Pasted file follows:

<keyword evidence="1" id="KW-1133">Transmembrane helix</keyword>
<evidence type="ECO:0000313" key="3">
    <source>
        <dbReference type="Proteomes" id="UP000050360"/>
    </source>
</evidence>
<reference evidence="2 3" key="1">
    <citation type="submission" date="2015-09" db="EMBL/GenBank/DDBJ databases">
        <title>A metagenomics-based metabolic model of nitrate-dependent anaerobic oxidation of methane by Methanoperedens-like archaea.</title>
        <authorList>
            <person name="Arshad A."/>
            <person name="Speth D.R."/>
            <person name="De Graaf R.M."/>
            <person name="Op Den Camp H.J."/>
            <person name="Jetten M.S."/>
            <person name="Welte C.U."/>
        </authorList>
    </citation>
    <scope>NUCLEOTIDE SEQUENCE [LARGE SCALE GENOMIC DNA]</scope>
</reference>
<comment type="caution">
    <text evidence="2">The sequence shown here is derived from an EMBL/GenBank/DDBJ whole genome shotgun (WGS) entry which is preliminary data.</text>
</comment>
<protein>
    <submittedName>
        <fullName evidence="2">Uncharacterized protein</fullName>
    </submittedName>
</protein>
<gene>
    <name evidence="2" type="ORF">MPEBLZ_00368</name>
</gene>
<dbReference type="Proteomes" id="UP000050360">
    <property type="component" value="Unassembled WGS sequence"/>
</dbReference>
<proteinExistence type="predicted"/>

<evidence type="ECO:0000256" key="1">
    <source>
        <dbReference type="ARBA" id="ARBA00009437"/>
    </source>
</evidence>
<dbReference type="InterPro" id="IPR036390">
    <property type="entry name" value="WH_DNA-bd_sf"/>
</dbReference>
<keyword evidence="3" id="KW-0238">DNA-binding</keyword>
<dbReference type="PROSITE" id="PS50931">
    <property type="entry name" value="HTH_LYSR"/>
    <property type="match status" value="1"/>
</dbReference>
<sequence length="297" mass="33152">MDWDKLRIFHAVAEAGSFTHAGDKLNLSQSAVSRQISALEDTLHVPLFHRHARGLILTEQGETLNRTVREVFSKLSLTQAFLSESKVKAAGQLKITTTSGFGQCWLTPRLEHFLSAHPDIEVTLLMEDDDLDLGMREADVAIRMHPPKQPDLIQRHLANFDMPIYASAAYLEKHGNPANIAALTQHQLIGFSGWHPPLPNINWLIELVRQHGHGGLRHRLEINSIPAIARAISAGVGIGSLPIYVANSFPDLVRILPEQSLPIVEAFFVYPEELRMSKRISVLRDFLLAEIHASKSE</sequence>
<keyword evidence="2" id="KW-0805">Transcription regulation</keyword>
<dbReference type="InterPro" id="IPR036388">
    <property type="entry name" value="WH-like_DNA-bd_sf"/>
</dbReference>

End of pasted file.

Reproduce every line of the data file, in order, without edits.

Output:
<keyword evidence="1" id="KW-1133">Transmembrane helix</keyword>
<evidence type="ECO:0000313" key="3">
    <source>
        <dbReference type="Proteomes" id="UP000050360"/>
    </source>
</evidence>
<reference evidence="2 3" key="1">
    <citation type="submission" date="2015-09" db="EMBL/GenBank/DDBJ databases">
        <title>A metagenomics-based metabolic model of nitrate-dependent anaerobic oxidation of methane by Methanoperedens-like archaea.</title>
        <authorList>
            <person name="Arshad A."/>
            <person name="Speth D.R."/>
            <person name="De Graaf R.M."/>
            <person name="Op Den Camp H.J."/>
            <person name="Jetten M.S."/>
            <person name="Welte C.U."/>
        </authorList>
    </citation>
    <scope>NUCLEOTIDE SEQUENCE [LARGE SCALE GENOMIC DNA]</scope>
</reference>
<comment type="caution">
    <text evidence="2">The sequence shown here is derived from an EMBL/GenBank/DDBJ whole genome shotgun (WGS) entry which is preliminary data.</text>
</comment>
<protein>
    <submittedName>
        <fullName evidence="2">Uncharacterized protein</fullName>
    </submittedName>
</protein>
<gene>
    <name evidence="2" type="ORF">MPEBLZ_00368</name>
</gene>
<dbReference type="Proteomes" id="UP000050360">
    <property type="component" value="Unassembled WGS sequence"/>
</dbReference>
<proteinExistence type="predicted"/>

<evidence type="ECO:0000256" key="1">
    <source>
        <dbReference type="ARBA" id="ARBA00009437"/>
    </source>
</evidence>
<dbReference type="InterPro" id="IPR036390">
    <property type="entry name" value="WH_DNA-bd_sf"/>
</dbReference>
<keyword evidence="3" id="KW-0238">DNA-binding</keyword>
<dbReference type="PROSITE" id="PS50931">
    <property type="entry name" value="HTH_LYSR"/>
    <property type="match status" value="1"/>
</dbReference>
<sequence length="297" mass="33152">MDWDKLRIFHAVAEAGSFTHAGDKLNLSQSAVSRQISALEDTLHVPLFHRHARGLILTEQGETLNRTVREVFSKLSLTQAFLSESKVKAAGQLKITTTSGFGQCWLTPRLEHFLSAHPDIEVTLLMEDDDLDLGMREADVAIRMHPPKQPDLIQRHLANFDMPIYASAAYLEKHGNPANIAALTQHQLIGFSGWHPPLPNINWLIELVRQHGHGGLRHRLEINSIPAIARAISAGVGIGSLPIYVANSFPDLVRILPEQSLPIVEAFFVYPEELRMSKRISVLRDFLLAEIHASKSE</sequence>
<keyword evidence="2" id="KW-0805">Transcription regulation</keyword>
<dbReference type="InterPro" id="IPR036388">
    <property type="entry name" value="WH-like_DNA-bd_sf"/>
</dbReference>